October 26 is a second chance for Lee Selby (27-2, 9 KOs) to show what he is capable of at lightweight.
The former IBF Featherweight world champion faces Ricky Burns (43-7-1, 16 KOs) at London’s O2 Arena as part of the Regis Prograis-Josh Taylor Sky Box Office pay-per-view card.
The Welshman’s first foray at 135lbs, nine pounds north of his former fighting weight, came against Omar Douglas at the same venue back in February. A unanimous decision victory against the American was overshadowed by cuts above both eyes to Selby and didn’t show the threat that he believes he can deliver to his new rivals.
A win against Burns, for the IBF’s number four ranked contender, may lead to a final eliminator at the end of 2019 greatly improving his chances of a second world title shot moving into 2020.
“That’s the plan,” Selby said, in his usual matter of fact manner, to Boxing Scene.
The 32-year-old is full of respect for his Scottish opponent and is fully aware of what the 36-year-old will bring to their fight later this month.
“With Ricky Burns he’s more upright, less likely that we’ll clash heads. It’ll be more of a boxing match,” his assessment began.
“There’s no stopping Ricky Burns. He’s an extremely tough man. I think I’m tough myself. It’s a 12 round fight. Neither of us are massive punchers. It’s more likely to go the distance but anything can happen: break your arm, ribs… anything.”
The pair, as has now been well documented, sparred one another in Scotland five years ago. It was a time when Burns was WBO Lightweight world champion and Selby was over a year away from beating Evgeny Gradovich, again at the O2 Arena, to become world champion at 126lbs.
Since then world title fights have come and gone for both men. Burns has suffered five defeats to good opposition while Selby came unstuck against Yorkshire terrier Josh Warrington, losing his world title at Elland Road, Leeds to the Englishman in May last year. Selby, who lost his mother, one year earlier, dismissed any notion that the defeat to Warrington - after a long-term rivalry - affected him greatly.
“I can get over anything,” he said.
“There’s a lot more (people) worse off when you think of how bad you are doing. Losing a fight ain’t nothing. There’s people with no food and no roof over their head. That’s a loss, that’s struggling. Losing a fight is nothing compared to people like that.”
Selby, however, is better off getting to fight heavier and healthier than he’s used to. His size and frame often prompted onlookers into wondering how he could make the 126lb limit for several years. The laid back Selby opened up to ‘Scene about the rigours and demands of the weight making which played its part physically during the five defences of his world title.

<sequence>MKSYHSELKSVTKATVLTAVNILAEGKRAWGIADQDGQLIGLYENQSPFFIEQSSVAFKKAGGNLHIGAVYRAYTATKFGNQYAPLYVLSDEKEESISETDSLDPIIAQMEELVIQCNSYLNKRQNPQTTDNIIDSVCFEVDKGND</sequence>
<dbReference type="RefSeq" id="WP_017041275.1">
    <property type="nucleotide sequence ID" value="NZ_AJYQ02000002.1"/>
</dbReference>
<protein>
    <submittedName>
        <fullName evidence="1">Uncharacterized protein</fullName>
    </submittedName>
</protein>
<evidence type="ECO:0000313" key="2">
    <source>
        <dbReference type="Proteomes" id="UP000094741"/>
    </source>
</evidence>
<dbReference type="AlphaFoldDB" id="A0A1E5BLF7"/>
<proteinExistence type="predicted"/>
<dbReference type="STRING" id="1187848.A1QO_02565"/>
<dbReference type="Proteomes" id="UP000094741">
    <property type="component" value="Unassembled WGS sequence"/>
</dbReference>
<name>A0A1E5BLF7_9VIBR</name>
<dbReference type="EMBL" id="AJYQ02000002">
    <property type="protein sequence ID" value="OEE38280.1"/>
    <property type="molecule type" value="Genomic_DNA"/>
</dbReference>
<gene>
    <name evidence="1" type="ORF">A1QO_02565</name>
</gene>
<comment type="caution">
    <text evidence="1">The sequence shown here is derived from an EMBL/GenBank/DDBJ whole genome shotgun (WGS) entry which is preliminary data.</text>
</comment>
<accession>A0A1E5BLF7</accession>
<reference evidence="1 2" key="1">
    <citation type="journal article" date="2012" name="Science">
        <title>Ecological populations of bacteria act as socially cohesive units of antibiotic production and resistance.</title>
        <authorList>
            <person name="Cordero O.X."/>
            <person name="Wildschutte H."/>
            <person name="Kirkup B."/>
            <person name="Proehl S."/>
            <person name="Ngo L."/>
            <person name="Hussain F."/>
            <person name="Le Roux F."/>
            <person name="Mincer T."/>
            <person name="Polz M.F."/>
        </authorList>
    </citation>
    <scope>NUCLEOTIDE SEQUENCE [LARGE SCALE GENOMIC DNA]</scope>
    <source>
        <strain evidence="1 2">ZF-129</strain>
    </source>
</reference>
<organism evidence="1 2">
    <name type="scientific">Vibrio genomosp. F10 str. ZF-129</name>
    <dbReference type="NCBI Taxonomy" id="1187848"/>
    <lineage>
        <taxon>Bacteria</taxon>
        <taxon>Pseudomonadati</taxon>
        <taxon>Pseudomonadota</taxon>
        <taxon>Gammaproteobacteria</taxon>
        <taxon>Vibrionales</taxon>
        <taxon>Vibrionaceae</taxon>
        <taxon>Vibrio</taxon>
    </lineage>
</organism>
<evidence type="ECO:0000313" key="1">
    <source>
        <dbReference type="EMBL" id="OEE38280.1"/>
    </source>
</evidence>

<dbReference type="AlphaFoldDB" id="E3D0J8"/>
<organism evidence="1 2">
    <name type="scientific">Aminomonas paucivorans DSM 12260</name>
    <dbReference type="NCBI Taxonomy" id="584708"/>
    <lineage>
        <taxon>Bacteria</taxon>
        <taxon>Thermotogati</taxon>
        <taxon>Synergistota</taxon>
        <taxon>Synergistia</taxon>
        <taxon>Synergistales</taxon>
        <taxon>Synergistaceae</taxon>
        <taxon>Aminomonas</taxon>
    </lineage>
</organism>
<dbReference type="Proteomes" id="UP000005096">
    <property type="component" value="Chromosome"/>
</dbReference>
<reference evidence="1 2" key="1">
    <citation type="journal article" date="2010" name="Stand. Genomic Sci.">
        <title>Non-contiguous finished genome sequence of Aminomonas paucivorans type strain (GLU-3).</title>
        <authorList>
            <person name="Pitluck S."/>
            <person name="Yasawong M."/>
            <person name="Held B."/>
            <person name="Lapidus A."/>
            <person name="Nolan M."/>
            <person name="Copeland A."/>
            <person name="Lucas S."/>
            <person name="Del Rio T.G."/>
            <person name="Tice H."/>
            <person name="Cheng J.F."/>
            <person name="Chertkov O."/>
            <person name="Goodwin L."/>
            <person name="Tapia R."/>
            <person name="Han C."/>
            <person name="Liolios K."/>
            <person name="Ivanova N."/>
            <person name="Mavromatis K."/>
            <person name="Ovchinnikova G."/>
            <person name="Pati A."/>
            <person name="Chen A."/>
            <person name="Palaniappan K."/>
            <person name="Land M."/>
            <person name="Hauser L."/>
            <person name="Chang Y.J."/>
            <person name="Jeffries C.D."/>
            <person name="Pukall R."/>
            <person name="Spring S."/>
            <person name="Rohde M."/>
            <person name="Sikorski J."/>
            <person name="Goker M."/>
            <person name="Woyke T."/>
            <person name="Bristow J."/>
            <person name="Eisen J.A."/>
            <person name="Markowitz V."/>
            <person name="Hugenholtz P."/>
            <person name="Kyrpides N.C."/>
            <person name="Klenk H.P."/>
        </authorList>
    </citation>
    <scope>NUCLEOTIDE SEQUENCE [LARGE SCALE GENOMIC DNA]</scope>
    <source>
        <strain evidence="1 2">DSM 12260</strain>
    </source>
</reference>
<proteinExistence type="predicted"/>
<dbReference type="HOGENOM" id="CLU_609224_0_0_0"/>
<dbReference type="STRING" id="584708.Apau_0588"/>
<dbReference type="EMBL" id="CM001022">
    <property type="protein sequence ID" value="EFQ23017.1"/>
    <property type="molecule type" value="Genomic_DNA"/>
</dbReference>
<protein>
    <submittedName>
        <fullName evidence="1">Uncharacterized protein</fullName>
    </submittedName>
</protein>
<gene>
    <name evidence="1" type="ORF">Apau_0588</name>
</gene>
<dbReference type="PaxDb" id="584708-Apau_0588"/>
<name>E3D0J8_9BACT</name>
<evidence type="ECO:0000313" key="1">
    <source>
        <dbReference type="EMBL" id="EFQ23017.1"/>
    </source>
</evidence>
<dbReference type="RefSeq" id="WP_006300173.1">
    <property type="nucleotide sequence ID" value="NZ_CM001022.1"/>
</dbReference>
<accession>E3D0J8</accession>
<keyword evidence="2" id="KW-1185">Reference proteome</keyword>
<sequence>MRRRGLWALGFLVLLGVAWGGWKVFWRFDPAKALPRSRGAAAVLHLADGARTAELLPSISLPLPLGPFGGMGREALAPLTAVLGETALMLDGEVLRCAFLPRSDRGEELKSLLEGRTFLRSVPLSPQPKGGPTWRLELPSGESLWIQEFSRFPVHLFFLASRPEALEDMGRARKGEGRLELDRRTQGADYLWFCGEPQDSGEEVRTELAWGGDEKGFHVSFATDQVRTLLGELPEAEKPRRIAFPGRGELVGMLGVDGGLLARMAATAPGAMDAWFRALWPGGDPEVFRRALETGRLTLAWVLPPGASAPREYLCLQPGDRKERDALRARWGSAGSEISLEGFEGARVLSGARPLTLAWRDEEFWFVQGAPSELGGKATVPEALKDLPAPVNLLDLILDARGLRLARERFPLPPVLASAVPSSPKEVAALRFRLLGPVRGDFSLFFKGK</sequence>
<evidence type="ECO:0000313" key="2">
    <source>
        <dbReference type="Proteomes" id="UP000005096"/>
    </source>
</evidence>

“Early on in training I’d be on 1200 calories a day. Three sessions, six days a week and one of them sessions I burned 1000 calories on a cross-trainer for an hour. Then I’d do another two sessions on an empty tank. And then the closer the fight comes the less I’m eating. The week of the fight it was lettuce leaves, chewed up food then spitting that out.”
‘Scene asked Selby how he managed to put himself through through such an ordeal for so long.
“Just mental toughness, determination and the will to win,” he answered. “It was like a fight to me. My trainer, my manager, no-one knew what I was doing. I just had to keep a straight face and get on with it and make the weight. If I didn’t make the weight I lost the fight, that’s how I saw it. I didn’t complain once, I just got on with it. And if anyone asked me I’d tell them I do the weight easily. I didn’t want to give in and for people to know that I was struggling.”
Selby described his loss to Josh Warrington as “upsetting” but a “relief” at the same time and admitted that had he not been world champion then he would have moved up well before he eventually chose to.
“I can have milk in my coffee now,” Selby laughed when discussing the benefits of being at lightweight.
“I’m fit and strong and I don’t lose as much power. Hopefully this fight will bring out the best in me.”
Selby now finds himself in a division where one man, Vasiliy Lomachenko, rules as king and the rest of the pack continue to chase, claw and scratch their way up the mountain in a bid to topple him. The most recent attempt came from Luke Campbell at the end of August. The 2012 Olympic Gold Medallist at 56kg came up short against the dazzling Ukrainian despite his best efforts which culminated in ‘Loma’ being pushed more than usual in the ring and forced to fight more than he is used to.
“A lot of people wrote Campbell off in that fight,” said Selby who watched the fight as a keen observer.
“He (Campbell) was a top amateur, so was Lomachenko, I thought it would be more like a top class amateur fight rather than a professional fight. Early on Lomachenko didn’t really throw a punch. He was using the jab to find his range, he likes to use his feet to measure his range and distance before throwing. I thought it was a good fight and they both gave a great account of themselves.”